Jufang Wang, former news editor in China, and Ralph Schroeder of the Oxford Internet Institute, assess the Communist Party’s efforts to control public opinion in China by regulation of social media platforms and the controversial ‘social credit system’.
Jufang Wang, a former news editor in China and academic visitor at the BBC, offers insights into the Communist Party’s efforts to control public opinion in China through its regulation of social media platforms such as Weibo, WeChat, and Toutiao. As the gap widens between the official pronouncements of the Party and the views and opinions expressed through social media, the state is increasingly concerned about how this can erode and destabilize its legitimacy in the eyes of its citizens. In response, platforms are regulated as online news providers and licensed, so their ability to operate can be revoked if they do not comply with the state’s requirements, all of which is enforced through 24-hour policing of content by tens of thousands of content moderators.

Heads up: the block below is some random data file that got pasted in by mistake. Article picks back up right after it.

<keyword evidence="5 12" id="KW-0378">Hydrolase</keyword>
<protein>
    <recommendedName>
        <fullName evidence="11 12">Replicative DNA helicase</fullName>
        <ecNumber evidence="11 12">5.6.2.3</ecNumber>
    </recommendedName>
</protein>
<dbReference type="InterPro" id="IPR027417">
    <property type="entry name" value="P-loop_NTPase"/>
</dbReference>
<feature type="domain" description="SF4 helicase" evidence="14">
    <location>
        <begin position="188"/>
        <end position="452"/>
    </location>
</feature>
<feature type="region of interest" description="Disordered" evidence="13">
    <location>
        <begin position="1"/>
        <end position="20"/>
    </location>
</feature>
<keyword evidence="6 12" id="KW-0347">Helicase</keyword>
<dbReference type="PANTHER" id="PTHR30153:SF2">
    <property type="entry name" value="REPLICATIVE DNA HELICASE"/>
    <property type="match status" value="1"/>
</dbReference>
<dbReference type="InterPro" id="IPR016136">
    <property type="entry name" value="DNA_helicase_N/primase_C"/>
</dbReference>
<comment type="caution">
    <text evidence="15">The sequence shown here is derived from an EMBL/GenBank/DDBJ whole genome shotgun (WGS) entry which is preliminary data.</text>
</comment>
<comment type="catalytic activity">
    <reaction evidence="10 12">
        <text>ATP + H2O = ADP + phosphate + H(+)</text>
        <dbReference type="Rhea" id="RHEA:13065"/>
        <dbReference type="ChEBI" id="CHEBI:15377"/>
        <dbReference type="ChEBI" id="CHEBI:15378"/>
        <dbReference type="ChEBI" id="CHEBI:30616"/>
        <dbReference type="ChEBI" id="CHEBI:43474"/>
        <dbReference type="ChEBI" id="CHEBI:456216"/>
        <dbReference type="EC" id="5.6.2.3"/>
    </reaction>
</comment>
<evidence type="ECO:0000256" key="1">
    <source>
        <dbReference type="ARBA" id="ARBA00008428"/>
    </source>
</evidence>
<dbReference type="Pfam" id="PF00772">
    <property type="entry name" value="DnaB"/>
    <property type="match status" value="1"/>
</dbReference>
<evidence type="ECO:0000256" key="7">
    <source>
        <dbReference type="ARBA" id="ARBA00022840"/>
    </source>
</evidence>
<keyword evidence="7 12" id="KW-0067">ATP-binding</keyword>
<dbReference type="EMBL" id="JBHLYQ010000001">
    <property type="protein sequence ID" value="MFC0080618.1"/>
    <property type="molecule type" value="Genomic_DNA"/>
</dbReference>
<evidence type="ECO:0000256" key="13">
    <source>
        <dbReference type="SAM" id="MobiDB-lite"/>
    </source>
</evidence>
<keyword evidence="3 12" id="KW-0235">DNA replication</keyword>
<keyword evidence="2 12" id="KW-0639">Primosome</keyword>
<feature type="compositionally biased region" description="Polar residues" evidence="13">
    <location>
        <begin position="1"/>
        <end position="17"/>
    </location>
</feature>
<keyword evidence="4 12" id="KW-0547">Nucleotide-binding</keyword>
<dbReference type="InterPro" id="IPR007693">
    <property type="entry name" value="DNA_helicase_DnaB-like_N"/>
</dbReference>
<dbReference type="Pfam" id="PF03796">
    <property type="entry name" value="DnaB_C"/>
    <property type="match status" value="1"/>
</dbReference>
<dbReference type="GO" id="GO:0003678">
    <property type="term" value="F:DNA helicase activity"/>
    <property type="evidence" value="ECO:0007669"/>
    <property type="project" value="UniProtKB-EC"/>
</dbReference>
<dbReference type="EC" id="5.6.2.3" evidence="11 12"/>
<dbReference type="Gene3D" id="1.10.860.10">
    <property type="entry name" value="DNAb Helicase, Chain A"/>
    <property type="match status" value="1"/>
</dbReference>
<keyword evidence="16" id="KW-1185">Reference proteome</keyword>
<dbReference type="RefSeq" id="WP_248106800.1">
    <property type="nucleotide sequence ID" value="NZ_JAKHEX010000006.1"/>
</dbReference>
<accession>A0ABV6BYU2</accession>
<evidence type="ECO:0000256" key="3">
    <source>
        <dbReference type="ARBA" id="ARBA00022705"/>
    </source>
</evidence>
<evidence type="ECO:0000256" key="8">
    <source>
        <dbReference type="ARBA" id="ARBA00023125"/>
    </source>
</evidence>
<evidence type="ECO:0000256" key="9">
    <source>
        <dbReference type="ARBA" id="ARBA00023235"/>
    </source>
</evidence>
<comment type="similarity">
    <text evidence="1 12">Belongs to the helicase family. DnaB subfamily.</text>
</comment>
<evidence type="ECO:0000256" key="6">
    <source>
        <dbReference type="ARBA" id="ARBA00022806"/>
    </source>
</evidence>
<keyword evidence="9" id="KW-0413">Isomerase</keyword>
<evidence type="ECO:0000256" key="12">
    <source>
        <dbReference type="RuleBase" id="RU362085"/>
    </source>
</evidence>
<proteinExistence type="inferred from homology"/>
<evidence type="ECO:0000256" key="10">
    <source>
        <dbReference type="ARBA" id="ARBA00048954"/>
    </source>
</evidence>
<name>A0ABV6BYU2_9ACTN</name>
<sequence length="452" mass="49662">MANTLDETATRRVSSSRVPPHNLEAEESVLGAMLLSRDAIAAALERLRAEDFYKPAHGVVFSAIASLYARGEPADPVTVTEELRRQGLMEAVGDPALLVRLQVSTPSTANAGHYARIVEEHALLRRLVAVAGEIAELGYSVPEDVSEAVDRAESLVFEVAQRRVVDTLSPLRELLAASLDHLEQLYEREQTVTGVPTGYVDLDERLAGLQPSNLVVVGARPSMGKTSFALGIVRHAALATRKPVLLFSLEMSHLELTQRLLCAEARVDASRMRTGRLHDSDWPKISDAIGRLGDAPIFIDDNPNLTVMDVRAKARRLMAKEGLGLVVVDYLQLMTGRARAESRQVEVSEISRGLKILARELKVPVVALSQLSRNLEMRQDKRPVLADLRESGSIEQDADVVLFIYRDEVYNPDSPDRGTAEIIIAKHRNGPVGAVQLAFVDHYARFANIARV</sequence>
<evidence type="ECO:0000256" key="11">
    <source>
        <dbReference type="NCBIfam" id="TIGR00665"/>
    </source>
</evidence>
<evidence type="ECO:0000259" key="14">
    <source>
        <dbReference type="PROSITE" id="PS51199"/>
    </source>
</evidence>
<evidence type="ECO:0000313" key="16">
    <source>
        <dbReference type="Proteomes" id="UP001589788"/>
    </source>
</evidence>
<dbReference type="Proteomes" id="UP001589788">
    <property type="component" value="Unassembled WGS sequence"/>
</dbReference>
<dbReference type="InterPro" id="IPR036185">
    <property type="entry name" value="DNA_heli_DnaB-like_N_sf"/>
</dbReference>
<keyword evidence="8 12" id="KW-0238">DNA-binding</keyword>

Ralph Schroeder from the Oxford Internet Institute presents his conception of online platforms as part of a complex infrastructure controlled by algorithmic logic. He argues that the fragmented, weak civil society in China cannot mobilize as a coherent threat to the state and that the state would not be best served by a blanket repression of social media through which civil society expresses its opinions, and through which trends in popular opinion can be identified. The controversial 'social credit system' the Chinese state employs for surveillance and social management of the population is perceived in the West as Orwellian – yet Prof Schroeder cites research to indicate that Chinese citizens see it as a means to protect themselves against the unscrupulous behaviour of private companies.